External etcd Load Balancer for Kubernetes?

Choosing whether to use the client-side load balancing built into the kube-apiserver’s etcd client or to use an external LB/proxy is not as simple as one might expect. I’ve discussed this with a lot of people and it seems there are no well defended opinions. I know there is one out there, just haven’t found it yet.

The etcd client used by kube-apiserver has client-side load balancing logic builtin. So it can be pointed to multiple etcd cluster nodes and handle endpoint disruption.

The gRPC docs list the following pros/cons of either option:

Client-Side LB


  • High performance because elimination of extra hop


  • Complex client
  • Client keeps track of server load and health
  • Client implements load balancing algorithm
  • Per-language implementation and maintenance burden
  • Client needs to be trusted, or the trust boundary needs to be handled by a lookaside LB.

External/Proxy LB


  • Simple client
  • No client-side awareness of backend
  • Works with untrusted clients


  • LB is in the data path
  • Higher latency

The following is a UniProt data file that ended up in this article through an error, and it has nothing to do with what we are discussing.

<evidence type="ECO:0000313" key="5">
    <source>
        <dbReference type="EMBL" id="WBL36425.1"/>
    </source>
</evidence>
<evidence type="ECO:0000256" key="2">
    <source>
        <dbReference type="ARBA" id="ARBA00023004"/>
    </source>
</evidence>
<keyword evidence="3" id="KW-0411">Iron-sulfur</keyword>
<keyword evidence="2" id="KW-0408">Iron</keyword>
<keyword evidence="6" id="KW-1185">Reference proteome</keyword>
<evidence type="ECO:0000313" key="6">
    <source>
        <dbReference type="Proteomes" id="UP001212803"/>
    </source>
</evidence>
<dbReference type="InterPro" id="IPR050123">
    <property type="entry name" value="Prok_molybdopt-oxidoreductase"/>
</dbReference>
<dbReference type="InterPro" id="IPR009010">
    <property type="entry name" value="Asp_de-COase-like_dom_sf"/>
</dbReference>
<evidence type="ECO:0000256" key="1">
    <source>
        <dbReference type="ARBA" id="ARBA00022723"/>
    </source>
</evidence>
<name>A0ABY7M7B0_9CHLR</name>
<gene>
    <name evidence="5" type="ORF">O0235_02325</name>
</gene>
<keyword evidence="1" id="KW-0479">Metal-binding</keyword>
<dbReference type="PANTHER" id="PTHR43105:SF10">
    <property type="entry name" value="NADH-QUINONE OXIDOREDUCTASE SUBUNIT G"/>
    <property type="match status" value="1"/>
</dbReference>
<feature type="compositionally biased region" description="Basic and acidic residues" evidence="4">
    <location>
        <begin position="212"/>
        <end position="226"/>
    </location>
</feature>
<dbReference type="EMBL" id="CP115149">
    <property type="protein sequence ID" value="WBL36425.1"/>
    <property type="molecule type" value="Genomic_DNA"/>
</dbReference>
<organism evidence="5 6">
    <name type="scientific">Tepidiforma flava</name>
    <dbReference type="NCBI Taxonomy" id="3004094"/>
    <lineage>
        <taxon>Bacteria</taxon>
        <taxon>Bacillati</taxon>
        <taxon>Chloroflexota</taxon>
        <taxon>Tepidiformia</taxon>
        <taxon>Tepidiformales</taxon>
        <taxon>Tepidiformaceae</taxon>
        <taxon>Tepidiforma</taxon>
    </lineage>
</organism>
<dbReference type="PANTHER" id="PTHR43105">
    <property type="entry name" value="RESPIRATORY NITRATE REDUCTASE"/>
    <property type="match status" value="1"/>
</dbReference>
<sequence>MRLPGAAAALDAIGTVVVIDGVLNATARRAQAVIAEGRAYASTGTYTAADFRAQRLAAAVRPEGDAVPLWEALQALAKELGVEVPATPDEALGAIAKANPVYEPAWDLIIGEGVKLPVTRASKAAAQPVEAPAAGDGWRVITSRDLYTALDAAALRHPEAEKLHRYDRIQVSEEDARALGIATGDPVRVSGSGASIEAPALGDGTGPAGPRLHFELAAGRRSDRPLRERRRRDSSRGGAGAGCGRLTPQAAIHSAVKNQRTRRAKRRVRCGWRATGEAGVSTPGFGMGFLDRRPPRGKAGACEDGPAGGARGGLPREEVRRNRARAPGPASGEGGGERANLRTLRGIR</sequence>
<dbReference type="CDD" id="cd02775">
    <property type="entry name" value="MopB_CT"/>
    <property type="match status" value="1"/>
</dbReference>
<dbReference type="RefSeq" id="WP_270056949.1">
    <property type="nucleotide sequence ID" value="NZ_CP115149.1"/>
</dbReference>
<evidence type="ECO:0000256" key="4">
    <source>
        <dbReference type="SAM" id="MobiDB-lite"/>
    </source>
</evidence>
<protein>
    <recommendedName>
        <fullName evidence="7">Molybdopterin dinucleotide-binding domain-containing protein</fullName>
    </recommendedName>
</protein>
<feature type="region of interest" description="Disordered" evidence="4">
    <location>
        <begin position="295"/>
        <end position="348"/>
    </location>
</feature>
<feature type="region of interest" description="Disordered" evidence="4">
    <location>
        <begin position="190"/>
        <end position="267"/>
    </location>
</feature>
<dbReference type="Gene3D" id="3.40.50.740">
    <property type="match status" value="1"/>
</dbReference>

• LB throughput may limit scalability

Knowing the Kubernetes etcd client addresses all of the cons listed for the client-side method, I am hard pressed to think it would be better to use an external LB for kube-apiserver to etcd. That said, I see a single pro in this specific case.

We will have likely chosen external etcd to scale etcd and the K8s control plane independently. If we are using client-side LB with K8s, and we scale the etcd cluster, we will need to update the kube-apiserver config for each controller.

That single pro is the only thing I can come up with for external LB. I’m certain there are facets I’m not seeing, and I will update this post if I become aware of any additional. But this single benefit does not warrant  sacrificing performance in my opinion.

etcd docs refer to an L7 gRPC Proxy service with this description: The proxy is designed to reduce the total processing load on the core etcd cluster. For horizontal scalability, it coalesces watch and lease API requests. To protect the cluster against abusive clients, it caches key range requests. I have not been successful with getting it to work.

With that out of the way, let’s do it anyways 🙂 (Because I searched for an example and found none. I suspect because it makes no sense, or I’m just terrible at Googling stuff).

I’ll walk through configuring an external LB for etcd and then pointing kube-apiserver to it. I’ll use an HA L4 LB via HAProxy along with a virtual IP managed by Keepalived.

As always, the steps are in a git repo located here.